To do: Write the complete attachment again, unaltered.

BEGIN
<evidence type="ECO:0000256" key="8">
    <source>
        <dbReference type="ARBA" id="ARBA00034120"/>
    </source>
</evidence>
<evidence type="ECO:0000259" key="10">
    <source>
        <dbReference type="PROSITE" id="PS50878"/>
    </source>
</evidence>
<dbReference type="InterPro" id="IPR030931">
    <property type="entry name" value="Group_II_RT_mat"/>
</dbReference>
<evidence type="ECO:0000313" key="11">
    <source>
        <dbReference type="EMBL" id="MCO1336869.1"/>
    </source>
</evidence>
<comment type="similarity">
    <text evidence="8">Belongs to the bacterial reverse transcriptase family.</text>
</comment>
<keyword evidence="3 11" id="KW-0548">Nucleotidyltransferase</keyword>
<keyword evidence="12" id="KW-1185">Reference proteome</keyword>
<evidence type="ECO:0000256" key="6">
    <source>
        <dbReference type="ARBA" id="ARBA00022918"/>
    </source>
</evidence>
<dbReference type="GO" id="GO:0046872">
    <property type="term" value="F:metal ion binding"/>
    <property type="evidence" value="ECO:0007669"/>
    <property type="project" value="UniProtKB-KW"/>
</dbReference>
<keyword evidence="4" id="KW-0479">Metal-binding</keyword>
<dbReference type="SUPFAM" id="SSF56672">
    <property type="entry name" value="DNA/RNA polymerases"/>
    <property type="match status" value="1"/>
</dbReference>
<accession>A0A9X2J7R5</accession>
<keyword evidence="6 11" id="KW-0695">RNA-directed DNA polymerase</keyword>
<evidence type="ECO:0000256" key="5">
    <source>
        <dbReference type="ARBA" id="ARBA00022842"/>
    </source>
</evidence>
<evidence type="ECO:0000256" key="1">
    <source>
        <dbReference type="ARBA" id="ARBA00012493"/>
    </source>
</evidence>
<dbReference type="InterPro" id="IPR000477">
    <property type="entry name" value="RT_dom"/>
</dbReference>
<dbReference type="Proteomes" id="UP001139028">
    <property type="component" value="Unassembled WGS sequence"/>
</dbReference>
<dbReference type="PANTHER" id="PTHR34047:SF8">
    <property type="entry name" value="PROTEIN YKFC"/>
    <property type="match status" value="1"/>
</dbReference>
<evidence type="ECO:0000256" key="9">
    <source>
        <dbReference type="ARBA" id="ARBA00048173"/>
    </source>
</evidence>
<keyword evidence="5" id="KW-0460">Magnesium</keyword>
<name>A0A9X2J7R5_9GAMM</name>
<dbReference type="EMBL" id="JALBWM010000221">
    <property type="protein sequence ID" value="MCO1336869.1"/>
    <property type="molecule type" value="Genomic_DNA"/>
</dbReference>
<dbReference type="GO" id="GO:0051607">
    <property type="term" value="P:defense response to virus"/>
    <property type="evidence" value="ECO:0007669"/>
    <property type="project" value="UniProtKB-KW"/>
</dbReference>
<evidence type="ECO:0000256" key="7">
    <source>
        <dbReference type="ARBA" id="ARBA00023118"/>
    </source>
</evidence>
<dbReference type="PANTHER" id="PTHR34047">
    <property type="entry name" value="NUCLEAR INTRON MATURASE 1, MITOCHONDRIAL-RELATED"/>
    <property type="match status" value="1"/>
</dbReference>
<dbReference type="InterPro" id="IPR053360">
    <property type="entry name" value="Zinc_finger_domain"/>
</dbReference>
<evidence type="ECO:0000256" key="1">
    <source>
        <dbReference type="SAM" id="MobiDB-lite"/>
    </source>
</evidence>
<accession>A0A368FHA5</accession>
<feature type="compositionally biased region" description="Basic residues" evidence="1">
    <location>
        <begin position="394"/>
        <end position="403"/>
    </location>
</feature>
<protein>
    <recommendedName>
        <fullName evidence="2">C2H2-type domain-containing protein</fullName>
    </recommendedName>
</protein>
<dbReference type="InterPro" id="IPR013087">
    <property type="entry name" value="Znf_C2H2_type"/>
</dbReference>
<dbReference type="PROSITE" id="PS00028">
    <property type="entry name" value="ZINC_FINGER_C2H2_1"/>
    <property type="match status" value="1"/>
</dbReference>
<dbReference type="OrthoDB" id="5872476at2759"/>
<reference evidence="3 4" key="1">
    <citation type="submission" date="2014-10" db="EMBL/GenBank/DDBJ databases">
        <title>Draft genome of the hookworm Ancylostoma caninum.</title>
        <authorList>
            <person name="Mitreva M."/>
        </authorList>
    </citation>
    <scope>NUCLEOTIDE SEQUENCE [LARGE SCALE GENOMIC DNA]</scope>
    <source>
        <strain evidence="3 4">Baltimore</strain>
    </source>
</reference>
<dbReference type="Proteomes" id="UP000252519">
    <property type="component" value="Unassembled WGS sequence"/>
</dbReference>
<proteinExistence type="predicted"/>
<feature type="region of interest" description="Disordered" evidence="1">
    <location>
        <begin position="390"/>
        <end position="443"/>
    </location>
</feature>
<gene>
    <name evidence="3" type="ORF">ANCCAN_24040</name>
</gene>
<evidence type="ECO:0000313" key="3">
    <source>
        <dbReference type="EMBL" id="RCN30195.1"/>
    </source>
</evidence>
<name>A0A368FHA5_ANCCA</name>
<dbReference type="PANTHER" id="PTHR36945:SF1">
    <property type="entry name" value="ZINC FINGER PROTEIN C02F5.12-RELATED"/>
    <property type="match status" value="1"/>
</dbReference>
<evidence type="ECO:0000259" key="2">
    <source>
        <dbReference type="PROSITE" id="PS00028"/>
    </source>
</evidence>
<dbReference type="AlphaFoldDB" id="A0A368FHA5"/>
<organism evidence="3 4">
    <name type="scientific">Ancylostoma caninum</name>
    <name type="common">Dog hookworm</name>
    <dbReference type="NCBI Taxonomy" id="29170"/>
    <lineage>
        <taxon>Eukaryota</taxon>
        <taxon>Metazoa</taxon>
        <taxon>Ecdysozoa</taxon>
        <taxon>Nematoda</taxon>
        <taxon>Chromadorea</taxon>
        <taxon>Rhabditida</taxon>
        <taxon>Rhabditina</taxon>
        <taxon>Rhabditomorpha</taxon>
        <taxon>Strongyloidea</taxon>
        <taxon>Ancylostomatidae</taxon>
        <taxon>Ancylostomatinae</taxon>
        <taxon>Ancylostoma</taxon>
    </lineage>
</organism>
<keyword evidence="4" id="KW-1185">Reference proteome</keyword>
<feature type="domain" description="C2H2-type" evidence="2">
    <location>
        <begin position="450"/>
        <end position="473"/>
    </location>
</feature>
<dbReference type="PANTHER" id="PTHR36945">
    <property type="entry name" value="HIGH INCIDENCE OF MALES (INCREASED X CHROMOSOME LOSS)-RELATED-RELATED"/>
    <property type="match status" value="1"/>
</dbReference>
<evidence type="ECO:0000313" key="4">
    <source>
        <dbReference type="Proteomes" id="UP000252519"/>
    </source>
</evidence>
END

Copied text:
<evidence type="ECO:0000256" key="8">
    <source>
        <dbReference type="ARBA" id="ARBA00034120"/>
    </source>
</evidence>
<evidence type="ECO:0000259" key="10">
    <source>
        <dbReference type="PROSITE" id="PS50878"/>
    </source>
</evidence>
<dbReference type="InterPro" id="IPR030931">
    <property type="entry name" value="Group_II_RT_mat"/>
</dbReference>
<evidence type="ECO:0000313" key="11">
    <source>
        <dbReference type="EMBL" id="MCO1336869.1"/>
    </source>
</evidence>
<comment type="similarity">
    <text evidence="8">Belongs to the bacterial reverse transcriptase family.</text>
</comment>
<keyword evidence="3 11" id="KW-0548">Nucleotidyltransferase</keyword>
<keyword evidence="12" id="KW-1185">Reference proteome</keyword>
<evidence type="ECO:0000256" key="6">
    <source>
        <dbReference type="ARBA" id="ARBA00022918"/>
    </source>
</evidence>
<dbReference type="GO" id="GO:0046872">
    <property type="term" value="F:metal ion binding"/>
    <property type="evidence" value="ECO:0007669"/>
    <property type="project" value="UniProtKB-KW"/>
</dbReference>
<keyword evidence="4" id="KW-0479">Metal-binding</keyword>
<dbReference type="SUPFAM" id="SSF56672">
    <property type="entry name" value="DNA/RNA polymerases"/>
    <property type="match status" value="1"/>
</dbReference>
<accession>A0A9X2J7R5</accession>
<keyword evidence="6 11" id="KW-0695">RNA-directed DNA polymerase</keyword>
<evidence type="ECO:0000256" key="5">
    <source>
        <dbReference type="ARBA" id="ARBA00022842"/>
    </source>
</evidence>
<evidence type="ECO:0000256" key="1">
    <source>
        <dbReference type="ARBA" id="ARBA00012493"/>
    </source>
</evidence>
<dbReference type="InterPro" id="IPR000477">
    <property type="entry name" value="RT_dom"/>
</dbReference>
<dbReference type="Proteomes" id="UP001139028">
    <property type="component" value="Unassembled WGS sequence"/>
</dbReference>
<dbReference type="PANTHER" id="PTHR34047:SF8">
    <property type="entry name" value="PROTEIN YKFC"/>
    <property type="match status" value="1"/>
</dbReference>
<evidence type="ECO:0000256" key="9">
    <source>
        <dbReference type="ARBA" id="ARBA00048173"/>
    </source>
</evidence>
<keyword evidence="5" id="KW-0460">Magnesium</keyword>
<name>A0A9X2J7R5_9GAMM</name>
<dbReference type="EMBL" id="JALBWM010000221">
    <property type="protein sequence ID" value="MCO1336869.1"/>
    <property type="molecule type" value="Genomic_DNA"/>
</dbReference>
<dbReference type="GO" id="GO:0051607">
    <property type="term" value="P:defense response to virus"/>
    <property type="evidence" value="ECO:0007669"/>
    <property type="project" value="UniProtKB-KW"/>
</dbReference>
<evidence type="ECO:0000256" key="7">
    <source>
        <dbReference type="ARBA" id="ARBA00023118"/>
    </source>
</evidence>
<dbReference type="PANTHER" id="PTHR34047">
    <property type="entry name" value="NUCLEAR INTRON MATURASE 1, MITOCHONDRIAL-RELATED"/>
    <property type="match status" value="1"/>
</dbReference>
<dbReference type="InterPro" id="IPR053360">
    <property type="entry name" value="Zinc_finger_domain"/>
</dbReference>
<evidence type="ECO:0000256" key="1">
    <source>
        <dbReference type="SAM" id="MobiDB-lite"/>
    </source>
</evidence>
<accession>A0A368FHA5</accession>
<feature type="compositionally biased region" description="Basic residues" evidence="1">
    <location>
        <begin position="394"/>
        <end position="403"/>
    </location>
</feature>
<protein>
    <recommendedName>
        <fullName evidence="2">C2H2-type domain-containing protein</fullName>
    </recommendedName>
</protein>
<dbReference type="InterPro" id="IPR013087">
    <property type="entry name" value="Znf_C2H2_type"/>
</dbReference>
<dbReference type="PROSITE" id="PS00028">
    <property type="entry name" value="ZINC_FINGER_C2H2_1"/>
    <property type="match status" value="1"/>
</dbReference>
<dbReference type="OrthoDB" id="5872476at2759"/>
<reference evidence="3 4" key="1">
    <citation type="submission" date="2014-10" db="EMBL/GenBank/DDBJ databases">
        <title>Draft genome of the hookworm Ancylostoma caninum.</title>
        <authorList>
            <person name="Mitreva M."/>
        </authorList>
    </citation>
    <scope>NUCLEOTIDE SEQUENCE [LARGE SCALE GENOMIC DNA]</scope>
    <source>
        <strain evidence="3 4">Baltimore</strain>
    </source>
</reference>
<dbReference type="Proteomes" id="UP000252519">
    <property type="component" value="Unassembled WGS sequence"/>
</dbReference>
<proteinExistence type="predicted"/>
<feature type="region of interest" description="Disordered" evidence="1">
    <location>
        <begin position="390"/>
        <end position="443"/>
    </location>
</feature>
<gene>
    <name evidence="3" type="ORF">ANCCAN_24040</name>
</gene>
<evidence type="ECO:0000313" key="3">
    <source>
        <dbReference type="EMBL" id="RCN30195.1"/>
    </source>
</evidence>
<name>A0A368FHA5_ANCCA</name>
<dbReference type="PANTHER" id="PTHR36945:SF1">
    <property type="entry name" value="ZINC FINGER PROTEIN C02F5.12-RELATED"/>
    <property type="match status" value="1"/>
</dbReference>
<evidence type="ECO:0000259" key="2">
    <source>
        <dbReference type="PROSITE" id="PS00028"/>
    </source>
</evidence>
<dbReference type="AlphaFoldDB" id="A0A368FHA5"/>
<organism evidence="3 4">
    <name type="scientific">Ancylostoma caninum</name>
    <name type="common">Dog hookworm</name>
    <dbReference type="NCBI Taxonomy" id="29170"/>
    <lineage>
        <taxon>Eukaryota</taxon>
        <taxon>Metazoa</taxon>
        <taxon>Ecdysozoa</taxon>
        <taxon>Nematoda</taxon>
        <taxon>Chromadorea</taxon>
        <taxon>Rhabditida</taxon>
        <taxon>Rhabditina</taxon>
        <taxon>Rhabditomorpha</taxon>
        <taxon>Strongyloidea</taxon>
        <taxon>Ancylostomatidae</taxon>
        <taxon>Ancylostomatinae</taxon>
        <taxon>Ancylostoma</taxon>
    </lineage>
</organism>
<keyword evidence="4" id="KW-1185">Reference proteome</keyword>
<feature type="domain" description="C2H2-type" evidence="2">
    <location>
        <begin position="450"/>
        <end position="473"/>
    </location>
</feature>
<dbReference type="PANTHER" id="PTHR36945">
    <property type="entry name" value="HIGH INCIDENCE OF MALES (INCREASED X CHROMOSOME LOSS)-RELATED-RELATED"/>
    <property type="match status" value="1"/>
</dbReference>
<evidence type="ECO:0000313" key="4">
    <source>
        <dbReference type="Proteomes" id="UP000252519"/>
    </source>
</evidence>